This so-whatishness reaches some sort of a climax in the section dealing with set-piece figure scenes, or tableaux. Ludicrously, Horace Vernet’s Battle of Jemappes, an early scene from the French Revolution, has been paired with Luc Delahaye’s 2001 landscape of a field in Afghanistan after the Americans have bombed the Taliban. Both pictures are about wars. Both feature clouds of smoke. So what?
    The real tragedy here is that an excellent  opportunity has being squandered. Somewhere within this mess a tribute is being paid to the pioneering role played in the history of photography by Elizabeth Rigby, the wife of the National Gallery’s first director, Charles Eastlake. Rigby seems to have been a genuinely important patron, but the show approaches her so obliquely we can barely  make her out.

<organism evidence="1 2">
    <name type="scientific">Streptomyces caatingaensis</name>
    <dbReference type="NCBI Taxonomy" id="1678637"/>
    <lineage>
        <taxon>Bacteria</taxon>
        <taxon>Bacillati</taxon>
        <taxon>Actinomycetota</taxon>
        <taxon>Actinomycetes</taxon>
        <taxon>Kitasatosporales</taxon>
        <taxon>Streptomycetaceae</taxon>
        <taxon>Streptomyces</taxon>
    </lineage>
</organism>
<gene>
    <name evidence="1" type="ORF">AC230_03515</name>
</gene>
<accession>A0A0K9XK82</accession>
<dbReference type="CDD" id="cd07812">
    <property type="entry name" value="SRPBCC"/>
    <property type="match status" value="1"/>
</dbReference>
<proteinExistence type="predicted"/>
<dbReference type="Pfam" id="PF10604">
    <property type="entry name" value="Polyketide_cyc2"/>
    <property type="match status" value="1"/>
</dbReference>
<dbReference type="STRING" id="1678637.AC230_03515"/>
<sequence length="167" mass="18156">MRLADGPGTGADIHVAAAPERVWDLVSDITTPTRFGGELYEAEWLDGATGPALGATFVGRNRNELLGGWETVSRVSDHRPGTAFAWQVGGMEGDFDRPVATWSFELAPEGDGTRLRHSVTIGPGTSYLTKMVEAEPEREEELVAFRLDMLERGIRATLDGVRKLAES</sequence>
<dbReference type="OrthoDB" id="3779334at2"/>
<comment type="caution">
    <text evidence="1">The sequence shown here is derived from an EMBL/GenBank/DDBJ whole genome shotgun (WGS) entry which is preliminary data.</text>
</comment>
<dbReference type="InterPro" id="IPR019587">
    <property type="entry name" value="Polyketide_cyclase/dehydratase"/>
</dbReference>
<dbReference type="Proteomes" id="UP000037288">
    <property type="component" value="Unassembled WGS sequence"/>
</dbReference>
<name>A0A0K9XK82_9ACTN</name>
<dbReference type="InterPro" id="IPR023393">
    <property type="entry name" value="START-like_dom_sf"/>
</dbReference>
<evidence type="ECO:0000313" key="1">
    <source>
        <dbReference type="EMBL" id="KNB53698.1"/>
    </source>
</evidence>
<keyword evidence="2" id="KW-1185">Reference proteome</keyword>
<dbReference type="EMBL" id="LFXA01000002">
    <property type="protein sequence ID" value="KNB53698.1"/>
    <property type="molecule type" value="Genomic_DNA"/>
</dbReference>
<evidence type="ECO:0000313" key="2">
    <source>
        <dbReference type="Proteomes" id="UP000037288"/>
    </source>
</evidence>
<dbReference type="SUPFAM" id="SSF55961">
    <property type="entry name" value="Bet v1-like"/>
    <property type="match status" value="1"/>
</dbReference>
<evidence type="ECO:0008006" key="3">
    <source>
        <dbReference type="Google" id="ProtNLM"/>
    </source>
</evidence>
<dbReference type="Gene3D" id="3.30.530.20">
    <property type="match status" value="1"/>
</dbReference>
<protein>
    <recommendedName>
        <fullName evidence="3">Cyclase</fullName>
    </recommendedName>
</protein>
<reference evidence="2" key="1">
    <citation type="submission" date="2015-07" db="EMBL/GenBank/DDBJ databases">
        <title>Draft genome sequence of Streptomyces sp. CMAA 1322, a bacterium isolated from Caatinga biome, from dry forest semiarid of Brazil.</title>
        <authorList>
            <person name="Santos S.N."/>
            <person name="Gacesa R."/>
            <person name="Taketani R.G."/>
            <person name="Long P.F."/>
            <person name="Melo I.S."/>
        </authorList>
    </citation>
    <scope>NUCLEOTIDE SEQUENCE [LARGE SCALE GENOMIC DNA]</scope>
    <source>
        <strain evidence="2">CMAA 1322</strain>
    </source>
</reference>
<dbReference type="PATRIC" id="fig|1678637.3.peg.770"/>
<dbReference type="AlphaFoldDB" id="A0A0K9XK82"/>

Some of the contributions from the contemporary photographers are impressive. I particularly enjoyed Maisie Broadhead’s recreation in a speeded-up time-lapse of David Octavius Hill’s 1845 portrait of Rigby adopting the pose of a melancholic. It’s clever and funny. But the surrounding event detours too often into off-the-peg, right-on agendas – a feminist agenda, an identity agenda, an anti-patriarchal agenda – while avoiding the most important agenda of all, which is to come to some worthwhile conclusions about the relationship between photography and art.